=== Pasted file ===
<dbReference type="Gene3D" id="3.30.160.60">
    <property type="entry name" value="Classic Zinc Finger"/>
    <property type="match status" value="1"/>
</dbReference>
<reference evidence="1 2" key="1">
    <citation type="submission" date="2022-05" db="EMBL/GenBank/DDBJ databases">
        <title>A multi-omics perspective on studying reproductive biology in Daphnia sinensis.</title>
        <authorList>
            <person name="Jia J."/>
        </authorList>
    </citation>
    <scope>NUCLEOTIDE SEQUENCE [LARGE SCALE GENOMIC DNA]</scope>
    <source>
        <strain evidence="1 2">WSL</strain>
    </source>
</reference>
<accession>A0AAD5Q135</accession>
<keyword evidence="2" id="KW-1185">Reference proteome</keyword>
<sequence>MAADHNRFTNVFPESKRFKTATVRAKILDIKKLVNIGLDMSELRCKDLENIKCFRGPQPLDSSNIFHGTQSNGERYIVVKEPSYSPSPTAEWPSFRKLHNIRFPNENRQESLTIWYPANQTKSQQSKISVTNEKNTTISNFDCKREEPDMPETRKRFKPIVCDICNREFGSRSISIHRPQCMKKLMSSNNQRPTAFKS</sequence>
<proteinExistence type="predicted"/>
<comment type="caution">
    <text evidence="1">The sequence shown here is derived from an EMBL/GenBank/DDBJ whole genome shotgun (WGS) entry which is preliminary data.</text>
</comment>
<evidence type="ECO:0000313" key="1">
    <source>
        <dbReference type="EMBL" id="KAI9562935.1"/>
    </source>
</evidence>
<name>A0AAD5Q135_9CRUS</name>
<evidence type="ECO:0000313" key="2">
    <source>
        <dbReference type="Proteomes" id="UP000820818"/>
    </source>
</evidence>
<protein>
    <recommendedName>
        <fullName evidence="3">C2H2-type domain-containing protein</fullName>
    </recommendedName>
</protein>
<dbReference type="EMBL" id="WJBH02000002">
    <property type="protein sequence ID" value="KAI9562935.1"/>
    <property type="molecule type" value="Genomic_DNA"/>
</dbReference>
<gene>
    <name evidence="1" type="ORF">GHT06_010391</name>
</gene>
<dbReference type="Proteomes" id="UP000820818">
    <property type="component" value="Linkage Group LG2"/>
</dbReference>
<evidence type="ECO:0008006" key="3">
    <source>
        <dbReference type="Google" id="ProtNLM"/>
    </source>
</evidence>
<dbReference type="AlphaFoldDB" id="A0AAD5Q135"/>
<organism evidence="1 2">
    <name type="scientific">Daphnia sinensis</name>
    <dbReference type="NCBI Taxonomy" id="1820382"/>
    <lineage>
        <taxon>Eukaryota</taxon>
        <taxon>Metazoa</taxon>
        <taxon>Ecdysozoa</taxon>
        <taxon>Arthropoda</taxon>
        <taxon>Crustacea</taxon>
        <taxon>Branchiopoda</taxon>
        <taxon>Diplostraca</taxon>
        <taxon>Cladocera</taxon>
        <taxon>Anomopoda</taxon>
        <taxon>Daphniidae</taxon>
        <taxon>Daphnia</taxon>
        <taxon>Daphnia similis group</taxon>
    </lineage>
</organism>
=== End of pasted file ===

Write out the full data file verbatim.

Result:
<dbReference type="Gene3D" id="3.30.160.60">
    <property type="entry name" value="Classic Zinc Finger"/>
    <property type="match status" value="1"/>
</dbReference>
<reference evidence="1 2" key="1">
    <citation type="submission" date="2022-05" db="EMBL/GenBank/DDBJ databases">
        <title>A multi-omics perspective on studying reproductive biology in Daphnia sinensis.</title>
        <authorList>
            <person name="Jia J."/>
        </authorList>
    </citation>
    <scope>NUCLEOTIDE SEQUENCE [LARGE SCALE GENOMIC DNA]</scope>
    <source>
        <strain evidence="1 2">WSL</strain>
    </source>
</reference>
<accession>A0AAD5Q135</accession>
<keyword evidence="2" id="KW-1185">Reference proteome</keyword>
<sequence>MAADHNRFTNVFPESKRFKTATVRAKILDIKKLVNIGLDMSELRCKDLENIKCFRGPQPLDSSNIFHGTQSNGERYIVVKEPSYSPSPTAEWPSFRKLHNIRFPNENRQESLTIWYPANQTKSQQSKISVTNEKNTTISNFDCKREEPDMPETRKRFKPIVCDICNREFGSRSISIHRPQCMKKLMSSNNQRPTAFKS</sequence>
<proteinExistence type="predicted"/>
<comment type="caution">
    <text evidence="1">The sequence shown here is derived from an EMBL/GenBank/DDBJ whole genome shotgun (WGS) entry which is preliminary data.</text>
</comment>
<evidence type="ECO:0000313" key="1">
    <source>
        <dbReference type="EMBL" id="KAI9562935.1"/>
    </source>
</evidence>
<name>A0AAD5Q135_9CRUS</name>
<evidence type="ECO:0000313" key="2">
    <source>
        <dbReference type="Proteomes" id="UP000820818"/>
    </source>
</evidence>
<protein>
    <recommendedName>
        <fullName evidence="3">C2H2-type domain-containing protein</fullName>
    </recommendedName>
</protein>
<dbReference type="EMBL" id="WJBH02000002">
    <property type="protein sequence ID" value="KAI9562935.1"/>
    <property type="molecule type" value="Genomic_DNA"/>
</dbReference>
<gene>
    <name evidence="1" type="ORF">GHT06_010391</name>
</gene>
<dbReference type="Proteomes" id="UP000820818">
    <property type="component" value="Linkage Group LG2"/>
</dbReference>
<evidence type="ECO:0008006" key="3">
    <source>
        <dbReference type="Google" id="ProtNLM"/>
    </source>
</evidence>
<dbReference type="AlphaFoldDB" id="A0AAD5Q135"/>
<organism evidence="1 2">
    <name type="scientific">Daphnia sinensis</name>
    <dbReference type="NCBI Taxonomy" id="1820382"/>
    <lineage>
        <taxon>Eukaryota</taxon>
        <taxon>Metazoa</taxon>
        <taxon>Ecdysozoa</taxon>
        <taxon>Arthropoda</taxon>
        <taxon>Crustacea</taxon>
        <taxon>Branchiopoda</taxon>
        <taxon>Diplostraca</taxon>
        <taxon>Cladocera</taxon>
        <taxon>Anomopoda</taxon>
        <taxon>Daphniidae</taxon>
        <taxon>Daphnia</taxon>
        <taxon>Daphnia similis group</taxon>
    </lineage>
</organism>